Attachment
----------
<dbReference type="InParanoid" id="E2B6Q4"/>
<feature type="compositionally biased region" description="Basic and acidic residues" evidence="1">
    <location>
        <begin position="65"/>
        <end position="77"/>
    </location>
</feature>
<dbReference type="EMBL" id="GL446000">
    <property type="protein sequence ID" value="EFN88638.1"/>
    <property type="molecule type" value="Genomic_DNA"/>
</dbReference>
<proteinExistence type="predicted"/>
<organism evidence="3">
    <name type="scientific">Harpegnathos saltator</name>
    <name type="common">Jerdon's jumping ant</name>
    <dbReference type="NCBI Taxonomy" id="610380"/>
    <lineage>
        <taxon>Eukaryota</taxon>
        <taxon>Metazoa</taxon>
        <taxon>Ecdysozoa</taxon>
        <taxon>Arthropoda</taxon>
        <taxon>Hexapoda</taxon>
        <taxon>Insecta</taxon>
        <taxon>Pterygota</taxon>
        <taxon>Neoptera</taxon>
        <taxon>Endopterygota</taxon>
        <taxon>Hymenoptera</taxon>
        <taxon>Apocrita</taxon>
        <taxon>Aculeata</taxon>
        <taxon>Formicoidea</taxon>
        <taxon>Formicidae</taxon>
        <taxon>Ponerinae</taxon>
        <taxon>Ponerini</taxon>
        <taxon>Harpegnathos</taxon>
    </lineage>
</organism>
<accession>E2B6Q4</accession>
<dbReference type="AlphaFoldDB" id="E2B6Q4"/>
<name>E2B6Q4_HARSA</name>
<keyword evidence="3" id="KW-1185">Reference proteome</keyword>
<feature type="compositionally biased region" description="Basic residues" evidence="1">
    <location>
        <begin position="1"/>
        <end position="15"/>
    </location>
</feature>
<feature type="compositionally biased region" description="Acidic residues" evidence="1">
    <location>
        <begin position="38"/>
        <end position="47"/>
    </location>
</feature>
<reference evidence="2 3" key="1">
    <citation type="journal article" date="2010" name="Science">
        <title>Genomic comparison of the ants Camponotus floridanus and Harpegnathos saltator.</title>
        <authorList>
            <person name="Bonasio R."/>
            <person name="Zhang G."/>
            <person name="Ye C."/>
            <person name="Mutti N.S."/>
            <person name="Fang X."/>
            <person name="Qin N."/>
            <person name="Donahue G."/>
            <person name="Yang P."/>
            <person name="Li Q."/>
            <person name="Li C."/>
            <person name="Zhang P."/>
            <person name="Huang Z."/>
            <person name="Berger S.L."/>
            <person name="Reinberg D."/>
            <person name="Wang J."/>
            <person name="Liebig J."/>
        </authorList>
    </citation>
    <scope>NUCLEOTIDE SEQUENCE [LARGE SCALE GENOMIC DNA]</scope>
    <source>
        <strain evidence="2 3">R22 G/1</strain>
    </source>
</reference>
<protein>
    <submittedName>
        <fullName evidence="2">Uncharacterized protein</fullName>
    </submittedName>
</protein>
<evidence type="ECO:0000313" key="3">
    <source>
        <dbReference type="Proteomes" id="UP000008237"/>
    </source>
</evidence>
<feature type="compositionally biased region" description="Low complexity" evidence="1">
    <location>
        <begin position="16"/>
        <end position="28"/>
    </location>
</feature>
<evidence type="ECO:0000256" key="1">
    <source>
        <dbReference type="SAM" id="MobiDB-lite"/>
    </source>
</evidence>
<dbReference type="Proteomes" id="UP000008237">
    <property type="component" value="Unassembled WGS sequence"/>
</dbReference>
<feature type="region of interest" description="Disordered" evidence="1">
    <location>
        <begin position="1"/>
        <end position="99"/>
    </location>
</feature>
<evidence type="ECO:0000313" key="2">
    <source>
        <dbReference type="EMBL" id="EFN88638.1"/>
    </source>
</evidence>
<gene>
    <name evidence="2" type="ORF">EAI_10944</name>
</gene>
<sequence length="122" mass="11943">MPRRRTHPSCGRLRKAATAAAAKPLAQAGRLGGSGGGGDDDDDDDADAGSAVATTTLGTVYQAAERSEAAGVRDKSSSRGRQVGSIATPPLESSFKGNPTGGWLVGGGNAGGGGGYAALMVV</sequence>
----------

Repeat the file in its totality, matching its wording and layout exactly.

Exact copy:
<dbReference type="InParanoid" id="E2B6Q4"/>
<feature type="compositionally biased region" description="Basic and acidic residues" evidence="1">
    <location>
        <begin position="65"/>
        <end position="77"/>
    </location>
</feature>
<dbReference type="EMBL" id="GL446000">
    <property type="protein sequence ID" value="EFN88638.1"/>
    <property type="molecule type" value="Genomic_DNA"/>
</dbReference>
<proteinExistence type="predicted"/>
<organism evidence="3">
    <name type="scientific">Harpegnathos saltator</name>
    <name type="common">Jerdon's jumping ant</name>
    <dbReference type="NCBI Taxonomy" id="610380"/>
    <lineage>
        <taxon>Eukaryota</taxon>
        <taxon>Metazoa</taxon>
        <taxon>Ecdysozoa</taxon>
        <taxon>Arthropoda</taxon>
        <taxon>Hexapoda</taxon>
        <taxon>Insecta</taxon>
        <taxon>Pterygota</taxon>
        <taxon>Neoptera</taxon>
        <taxon>Endopterygota</taxon>
        <taxon>Hymenoptera</taxon>
        <taxon>Apocrita</taxon>
        <taxon>Aculeata</taxon>
        <taxon>Formicoidea</taxon>
        <taxon>Formicidae</taxon>
        <taxon>Ponerinae</taxon>
        <taxon>Ponerini</taxon>
        <taxon>Harpegnathos</taxon>
    </lineage>
</organism>
<accession>E2B6Q4</accession>
<dbReference type="AlphaFoldDB" id="E2B6Q4"/>
<name>E2B6Q4_HARSA</name>
<keyword evidence="3" id="KW-1185">Reference proteome</keyword>
<feature type="compositionally biased region" description="Basic residues" evidence="1">
    <location>
        <begin position="1"/>
        <end position="15"/>
    </location>
</feature>
<feature type="compositionally biased region" description="Acidic residues" evidence="1">
    <location>
        <begin position="38"/>
        <end position="47"/>
    </location>
</feature>
<reference evidence="2 3" key="1">
    <citation type="journal article" date="2010" name="Science">
        <title>Genomic comparison of the ants Camponotus floridanus and Harpegnathos saltator.</title>
        <authorList>
            <person name="Bonasio R."/>
            <person name="Zhang G."/>
            <person name="Ye C."/>
            <person name="Mutti N.S."/>
            <person name="Fang X."/>
            <person name="Qin N."/>
            <person name="Donahue G."/>
            <person name="Yang P."/>
            <person name="Li Q."/>
            <person name="Li C."/>
            <person name="Zhang P."/>
            <person name="Huang Z."/>
            <person name="Berger S.L."/>
            <person name="Reinberg D."/>
            <person name="Wang J."/>
            <person name="Liebig J."/>
        </authorList>
    </citation>
    <scope>NUCLEOTIDE SEQUENCE [LARGE SCALE GENOMIC DNA]</scope>
    <source>
        <strain evidence="2 3">R22 G/1</strain>
    </source>
</reference>
<protein>
    <submittedName>
        <fullName evidence="2">Uncharacterized protein</fullName>
    </submittedName>
</protein>
<evidence type="ECO:0000313" key="3">
    <source>
        <dbReference type="Proteomes" id="UP000008237"/>
    </source>
</evidence>
<feature type="compositionally biased region" description="Low complexity" evidence="1">
    <location>
        <begin position="16"/>
        <end position="28"/>
    </location>
</feature>
<evidence type="ECO:0000256" key="1">
    <source>
        <dbReference type="SAM" id="MobiDB-lite"/>
    </source>
</evidence>
<dbReference type="Proteomes" id="UP000008237">
    <property type="component" value="Unassembled WGS sequence"/>
</dbReference>
<feature type="region of interest" description="Disordered" evidence="1">
    <location>
        <begin position="1"/>
        <end position="99"/>
    </location>
</feature>
<evidence type="ECO:0000313" key="2">
    <source>
        <dbReference type="EMBL" id="EFN88638.1"/>
    </source>
</evidence>
<gene>
    <name evidence="2" type="ORF">EAI_10944</name>
</gene>
<sequence length="122" mass="11943">MPRRRTHPSCGRLRKAATAAAAKPLAQAGRLGGSGGGGDDDDDDDADAGSAVATTTLGTVYQAAERSEAAGVRDKSSSRGRQVGSIATPPLESSFKGNPTGGWLVGGGNAGGGGGYAALMVV</sequence>